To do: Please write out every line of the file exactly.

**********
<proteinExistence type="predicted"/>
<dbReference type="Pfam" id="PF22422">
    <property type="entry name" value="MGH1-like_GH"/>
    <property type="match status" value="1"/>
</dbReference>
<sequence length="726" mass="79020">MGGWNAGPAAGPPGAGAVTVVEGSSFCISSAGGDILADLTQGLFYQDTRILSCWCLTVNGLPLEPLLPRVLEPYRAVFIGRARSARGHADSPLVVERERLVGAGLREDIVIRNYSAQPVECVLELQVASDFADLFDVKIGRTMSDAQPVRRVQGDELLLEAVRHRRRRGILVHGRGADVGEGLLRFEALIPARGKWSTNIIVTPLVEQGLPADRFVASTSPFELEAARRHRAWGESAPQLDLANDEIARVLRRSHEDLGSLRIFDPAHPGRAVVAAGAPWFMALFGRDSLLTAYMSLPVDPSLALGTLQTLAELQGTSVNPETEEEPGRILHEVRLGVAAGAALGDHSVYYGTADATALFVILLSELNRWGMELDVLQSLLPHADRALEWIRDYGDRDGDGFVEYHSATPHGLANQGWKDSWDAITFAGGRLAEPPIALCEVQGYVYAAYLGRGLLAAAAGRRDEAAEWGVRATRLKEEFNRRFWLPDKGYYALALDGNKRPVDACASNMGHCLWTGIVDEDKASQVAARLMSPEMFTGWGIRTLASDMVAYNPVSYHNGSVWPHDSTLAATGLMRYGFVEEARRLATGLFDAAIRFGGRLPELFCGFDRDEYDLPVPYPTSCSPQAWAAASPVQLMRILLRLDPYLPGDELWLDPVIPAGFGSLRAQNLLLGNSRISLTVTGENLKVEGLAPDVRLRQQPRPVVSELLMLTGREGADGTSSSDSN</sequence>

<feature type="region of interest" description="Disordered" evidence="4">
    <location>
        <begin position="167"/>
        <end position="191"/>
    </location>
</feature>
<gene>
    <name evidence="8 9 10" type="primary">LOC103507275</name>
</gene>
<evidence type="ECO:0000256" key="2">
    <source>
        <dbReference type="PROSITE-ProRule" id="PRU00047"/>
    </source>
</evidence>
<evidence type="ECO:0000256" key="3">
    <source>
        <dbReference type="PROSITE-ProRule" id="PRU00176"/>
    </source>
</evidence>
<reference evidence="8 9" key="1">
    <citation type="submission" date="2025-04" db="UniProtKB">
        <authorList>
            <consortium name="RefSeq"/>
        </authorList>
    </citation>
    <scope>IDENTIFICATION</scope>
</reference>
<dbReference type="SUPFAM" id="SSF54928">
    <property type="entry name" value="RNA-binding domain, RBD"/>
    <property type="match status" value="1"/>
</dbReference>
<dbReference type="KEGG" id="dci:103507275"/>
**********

<proteinExistence type="predicted"/>
<dbReference type="Pfam" id="PF22422">
    <property type="entry name" value="MGH1-like_GH"/>
    <property type="match status" value="1"/>
</dbReference>
<sequence length="726" mass="79020">MGGWNAGPAAGPPGAGAVTVVEGSSFCISSAGGDILADLTQGLFYQDTRILSCWCLTVNGLPLEPLLPRVLEPYRAVFIGRARSARGHADSPLVVERERLVGAGLREDIVIRNYSAQPVECVLELQVASDFADLFDVKIGRTMSDAQPVRRVQGDELLLEAVRHRRRRGILVHGRGADVGEGLLRFEALIPARGKWSTNIIVTPLVEQGLPADRFVASTSPFELEAARRHRAWGESAPQLDLANDEIARVLRRSHEDLGSLRIFDPAHPGRAVVAAGAPWFMALFGRDSLLTAYMSLPVDPSLALGTLQTLAELQGTSVNPETEEEPGRILHEVRLGVAAGAALGDHSVYYGTADATALFVILLSELNRWGMELDVLQSLLPHADRALEWIRDYGDRDGDGFVEYHSATPHGLANQGWKDSWDAITFAGGRLAEPPIALCEVQGYVYAAYLGRGLLAAAAGRRDEAAEWGVRATRLKEEFNRRFWLPDKGYYALALDGNKRPVDACASNMGHCLWTGIVDEDKASQVAARLMSPEMFTGWGIRTLASDMVAYNPVSYHNGSVWPHDSTLAATGLMRYGFVEEARRLATGLFDAAIRFGGRLPELFCGFDRDEYDLPVPYPTSCSPQAWAAASPVQLMRILLRLDPYLPGDELWLDPVIPAGFGSLRAQNLLLGNSRISLTVTGENLKVEGLAPDVRLRQQPRPVVSELLMLTGREGADGTSSSDSN</sequence>

<feature type="region of interest" description="Disordered" evidence="4">
    <location>
        <begin position="167"/>
        <end position="191"/>
    </location>
</feature>
<gene>
    <name evidence="8 9 10" type="primary">LOC103507275</name>
</gene>
<evidence type="ECO:0000256" key="2">
    <source>
        <dbReference type="PROSITE-ProRule" id="PRU00047"/>
    </source>
</evidence>
<evidence type="ECO:0000256" key="3">
    <source>
        <dbReference type="PROSITE-ProRule" id="PRU00176"/>
    </source>
</evidence>
<reference evidence="8 9" key="1">
    <citation type="submission" date="2025-04" db="UniProtKB">
        <authorList>
            <consortium name="RefSeq"/>
        </authorList>
    </citation>
    <scope>IDENTIFICATION</scope>
</reference>
<dbReference type="SUPFAM" id="SSF54928">
    <property type="entry name" value="RNA-binding domain, RBD"/>
    <property type="match status" value="1"/>
</dbReference>
<dbReference type="KEGG" id="dci:103507275"/>